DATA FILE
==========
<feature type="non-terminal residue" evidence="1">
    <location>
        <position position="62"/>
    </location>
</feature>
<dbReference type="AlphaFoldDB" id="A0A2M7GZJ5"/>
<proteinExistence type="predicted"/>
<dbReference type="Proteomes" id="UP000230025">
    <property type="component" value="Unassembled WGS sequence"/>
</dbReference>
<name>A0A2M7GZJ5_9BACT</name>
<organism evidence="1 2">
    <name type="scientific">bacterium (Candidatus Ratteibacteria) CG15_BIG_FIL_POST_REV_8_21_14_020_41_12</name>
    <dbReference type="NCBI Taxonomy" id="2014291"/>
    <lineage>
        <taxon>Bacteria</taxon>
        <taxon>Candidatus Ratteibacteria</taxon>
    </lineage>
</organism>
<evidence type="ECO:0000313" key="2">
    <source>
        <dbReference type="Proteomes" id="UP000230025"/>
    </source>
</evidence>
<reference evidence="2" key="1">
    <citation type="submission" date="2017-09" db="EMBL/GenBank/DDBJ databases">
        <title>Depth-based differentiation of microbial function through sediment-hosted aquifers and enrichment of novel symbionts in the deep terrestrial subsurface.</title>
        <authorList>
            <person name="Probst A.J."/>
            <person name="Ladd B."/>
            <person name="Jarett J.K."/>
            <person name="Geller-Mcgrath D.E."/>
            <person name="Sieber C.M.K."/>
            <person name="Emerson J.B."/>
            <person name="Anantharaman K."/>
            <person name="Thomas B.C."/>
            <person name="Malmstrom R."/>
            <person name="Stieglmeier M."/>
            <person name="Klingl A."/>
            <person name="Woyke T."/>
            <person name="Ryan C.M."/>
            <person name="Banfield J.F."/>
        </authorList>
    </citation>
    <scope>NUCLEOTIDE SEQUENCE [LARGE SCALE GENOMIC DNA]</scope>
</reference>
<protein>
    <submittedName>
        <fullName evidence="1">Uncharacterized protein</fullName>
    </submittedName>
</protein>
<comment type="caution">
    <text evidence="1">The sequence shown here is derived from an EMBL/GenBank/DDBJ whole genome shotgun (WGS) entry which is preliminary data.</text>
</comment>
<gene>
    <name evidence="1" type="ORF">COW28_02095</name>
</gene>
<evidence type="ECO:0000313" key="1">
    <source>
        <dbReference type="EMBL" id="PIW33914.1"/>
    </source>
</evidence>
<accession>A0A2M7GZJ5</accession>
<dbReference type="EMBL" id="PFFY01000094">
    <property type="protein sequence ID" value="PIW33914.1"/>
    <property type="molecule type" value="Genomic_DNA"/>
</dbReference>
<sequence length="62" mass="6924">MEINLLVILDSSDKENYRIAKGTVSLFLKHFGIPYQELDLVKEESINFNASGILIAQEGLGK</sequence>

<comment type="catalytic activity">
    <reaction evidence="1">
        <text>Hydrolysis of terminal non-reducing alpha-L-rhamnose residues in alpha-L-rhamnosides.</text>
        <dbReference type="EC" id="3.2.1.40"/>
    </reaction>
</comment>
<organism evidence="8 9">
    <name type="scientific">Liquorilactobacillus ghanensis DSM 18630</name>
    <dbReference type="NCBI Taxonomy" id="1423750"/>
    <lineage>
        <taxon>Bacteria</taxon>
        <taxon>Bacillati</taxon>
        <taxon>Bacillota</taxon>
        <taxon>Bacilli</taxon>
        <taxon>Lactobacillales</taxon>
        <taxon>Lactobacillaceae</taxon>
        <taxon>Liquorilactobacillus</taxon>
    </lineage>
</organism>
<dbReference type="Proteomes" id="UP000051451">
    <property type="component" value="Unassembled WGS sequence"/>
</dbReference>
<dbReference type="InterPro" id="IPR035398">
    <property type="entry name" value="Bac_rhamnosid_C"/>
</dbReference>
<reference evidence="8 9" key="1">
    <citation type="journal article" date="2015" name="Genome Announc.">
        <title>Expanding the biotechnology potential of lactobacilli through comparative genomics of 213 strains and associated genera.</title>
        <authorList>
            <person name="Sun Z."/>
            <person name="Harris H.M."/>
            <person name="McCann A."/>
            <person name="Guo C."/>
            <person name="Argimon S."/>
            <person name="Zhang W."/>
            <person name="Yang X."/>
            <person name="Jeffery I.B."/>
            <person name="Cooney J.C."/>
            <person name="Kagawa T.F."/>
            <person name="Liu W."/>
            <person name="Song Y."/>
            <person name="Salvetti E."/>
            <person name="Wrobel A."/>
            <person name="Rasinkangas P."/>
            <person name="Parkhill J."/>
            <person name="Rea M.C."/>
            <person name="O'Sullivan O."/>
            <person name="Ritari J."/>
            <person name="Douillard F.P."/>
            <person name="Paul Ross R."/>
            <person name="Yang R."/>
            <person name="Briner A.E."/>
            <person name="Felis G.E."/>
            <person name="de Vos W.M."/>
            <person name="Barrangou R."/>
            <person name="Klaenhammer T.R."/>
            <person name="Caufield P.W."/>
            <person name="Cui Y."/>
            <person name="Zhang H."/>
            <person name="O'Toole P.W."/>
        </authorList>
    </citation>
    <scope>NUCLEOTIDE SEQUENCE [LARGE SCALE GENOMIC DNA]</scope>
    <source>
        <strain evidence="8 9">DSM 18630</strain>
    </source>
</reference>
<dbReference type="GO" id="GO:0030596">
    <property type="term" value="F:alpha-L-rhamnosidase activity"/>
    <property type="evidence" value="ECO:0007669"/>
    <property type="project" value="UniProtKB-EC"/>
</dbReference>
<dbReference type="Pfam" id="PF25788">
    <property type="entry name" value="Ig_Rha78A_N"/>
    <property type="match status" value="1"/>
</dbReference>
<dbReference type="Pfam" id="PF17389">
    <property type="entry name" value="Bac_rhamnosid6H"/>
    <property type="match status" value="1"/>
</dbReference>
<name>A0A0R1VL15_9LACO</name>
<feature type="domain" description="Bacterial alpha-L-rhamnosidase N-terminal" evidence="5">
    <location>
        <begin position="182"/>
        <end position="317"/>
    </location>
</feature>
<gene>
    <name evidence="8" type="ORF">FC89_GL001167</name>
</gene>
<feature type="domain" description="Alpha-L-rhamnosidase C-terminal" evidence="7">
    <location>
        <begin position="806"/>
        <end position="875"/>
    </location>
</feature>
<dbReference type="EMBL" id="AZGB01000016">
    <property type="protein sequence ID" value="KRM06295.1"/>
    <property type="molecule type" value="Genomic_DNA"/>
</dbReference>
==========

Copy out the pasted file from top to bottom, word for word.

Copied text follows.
<feature type="non-terminal residue" evidence="1">
    <location>
        <position position="62"/>
    </location>
</feature>
<dbReference type="AlphaFoldDB" id="A0A2M7GZJ5"/>
<proteinExistence type="predicted"/>
<dbReference type="Proteomes" id="UP000230025">
    <property type="component" value="Unassembled WGS sequence"/>
</dbReference>
<name>A0A2M7GZJ5_9BACT</name>
<organism evidence="1 2">
    <name type="scientific">bacterium (Candidatus Ratteibacteria) CG15_BIG_FIL_POST_REV_8_21_14_020_41_12</name>
    <dbReference type="NCBI Taxonomy" id="2014291"/>
    <lineage>
        <taxon>Bacteria</taxon>
        <taxon>Candidatus Ratteibacteria</taxon>
    </lineage>
</organism>
<evidence type="ECO:0000313" key="2">
    <source>
        <dbReference type="Proteomes" id="UP000230025"/>
    </source>
</evidence>
<reference evidence="2" key="1">
    <citation type="submission" date="2017-09" db="EMBL/GenBank/DDBJ databases">
        <title>Depth-based differentiation of microbial function through sediment-hosted aquifers and enrichment of novel symbionts in the deep terrestrial subsurface.</title>
        <authorList>
            <person name="Probst A.J."/>
            <person name="Ladd B."/>
            <person name="Jarett J.K."/>
            <person name="Geller-Mcgrath D.E."/>
            <person name="Sieber C.M.K."/>
            <person name="Emerson J.B."/>
            <person name="Anantharaman K."/>
            <person name="Thomas B.C."/>
            <person name="Malmstrom R."/>
            <person name="Stieglmeier M."/>
            <person name="Klingl A."/>
            <person name="Woyke T."/>
            <person name="Ryan C.M."/>
            <person name="Banfield J.F."/>
        </authorList>
    </citation>
    <scope>NUCLEOTIDE SEQUENCE [LARGE SCALE GENOMIC DNA]</scope>
</reference>
<protein>
    <submittedName>
        <fullName evidence="1">Uncharacterized protein</fullName>
    </submittedName>
</protein>
<comment type="caution">
    <text evidence="1">The sequence shown here is derived from an EMBL/GenBank/DDBJ whole genome shotgun (WGS) entry which is preliminary data.</text>
</comment>
<gene>
    <name evidence="1" type="ORF">COW28_02095</name>
</gene>
<evidence type="ECO:0000313" key="1">
    <source>
        <dbReference type="EMBL" id="PIW33914.1"/>
    </source>
</evidence>
<accession>A0A2M7GZJ5</accession>
<dbReference type="EMBL" id="PFFY01000094">
    <property type="protein sequence ID" value="PIW33914.1"/>
    <property type="molecule type" value="Genomic_DNA"/>
</dbReference>
<sequence length="62" mass="6924">MEINLLVILDSSDKENYRIAKGTVSLFLKHFGIPYQELDLVKEESINFNASGILIAQEGLGK</sequence>

<comment type="catalytic activity">
    <reaction evidence="1">
        <text>Hydrolysis of terminal non-reducing alpha-L-rhamnose residues in alpha-L-rhamnosides.</text>
        <dbReference type="EC" id="3.2.1.40"/>
    </reaction>
</comment>
<organism evidence="8 9">
    <name type="scientific">Liquorilactobacillus ghanensis DSM 18630</name>
    <dbReference type="NCBI Taxonomy" id="1423750"/>
    <lineage>
        <taxon>Bacteria</taxon>
        <taxon>Bacillati</taxon>
        <taxon>Bacillota</taxon>
        <taxon>Bacilli</taxon>
        <taxon>Lactobacillales</taxon>
        <taxon>Lactobacillaceae</taxon>
        <taxon>Liquorilactobacillus</taxon>
    </lineage>
</organism>
<dbReference type="Proteomes" id="UP000051451">
    <property type="component" value="Unassembled WGS sequence"/>
</dbReference>
<dbReference type="InterPro" id="IPR035398">
    <property type="entry name" value="Bac_rhamnosid_C"/>
</dbReference>
<reference evidence="8 9" key="1">
    <citation type="journal article" date="2015" name="Genome Announc.">
        <title>Expanding the biotechnology potential of lactobacilli through comparative genomics of 213 strains and associated genera.</title>
        <authorList>
            <person name="Sun Z."/>
            <person name="Harris H.M."/>
            <person name="McCann A."/>
            <person name="Guo C."/>
            <person name="Argimon S."/>
            <person name="Zhang W."/>
            <person name="Yang X."/>
            <person name="Jeffery I.B."/>
            <person name="Cooney J.C."/>
            <person name="Kagawa T.F."/>
            <person name="Liu W."/>
            <person name="Song Y."/>
            <person name="Salvetti E."/>
            <person name="Wrobel A."/>
            <person name="Rasinkangas P."/>
            <person name="Parkhill J."/>
            <person name="Rea M.C."/>
            <person name="O'Sullivan O."/>
            <person name="Ritari J."/>
            <person name="Douillard F.P."/>
            <person name="Paul Ross R."/>
            <person name="Yang R."/>
            <person name="Briner A.E."/>
            <person name="Felis G.E."/>
            <person name="de Vos W.M."/>
            <person name="Barrangou R."/>
            <person name="Klaenhammer T.R."/>
            <person name="Caufield P.W."/>
            <person name="Cui Y."/>
            <person name="Zhang H."/>
            <person name="O'Toole P.W."/>
        </authorList>
    </citation>
    <scope>NUCLEOTIDE SEQUENCE [LARGE SCALE GENOMIC DNA]</scope>
    <source>
        <strain evidence="8 9">DSM 18630</strain>
    </source>
</reference>
<dbReference type="GO" id="GO:0030596">
    <property type="term" value="F:alpha-L-rhamnosidase activity"/>
    <property type="evidence" value="ECO:0007669"/>
    <property type="project" value="UniProtKB-EC"/>
</dbReference>
<dbReference type="Pfam" id="PF25788">
    <property type="entry name" value="Ig_Rha78A_N"/>
    <property type="match status" value="1"/>
</dbReference>
<dbReference type="Pfam" id="PF17389">
    <property type="entry name" value="Bac_rhamnosid6H"/>
    <property type="match status" value="1"/>
</dbReference>
<name>A0A0R1VL15_9LACO</name>
<feature type="domain" description="Bacterial alpha-L-rhamnosidase N-terminal" evidence="5">
    <location>
        <begin position="182"/>
        <end position="317"/>
    </location>
</feature>
<gene>
    <name evidence="8" type="ORF">FC89_GL001167</name>
</gene>
<feature type="domain" description="Alpha-L-rhamnosidase C-terminal" evidence="7">
    <location>
        <begin position="806"/>
        <end position="875"/>
    </location>
</feature>
<dbReference type="EMBL" id="AZGB01000016">
    <property type="protein sequence ID" value="KRM06295.1"/>
    <property type="molecule type" value="Genomic_DNA"/>
</dbReference>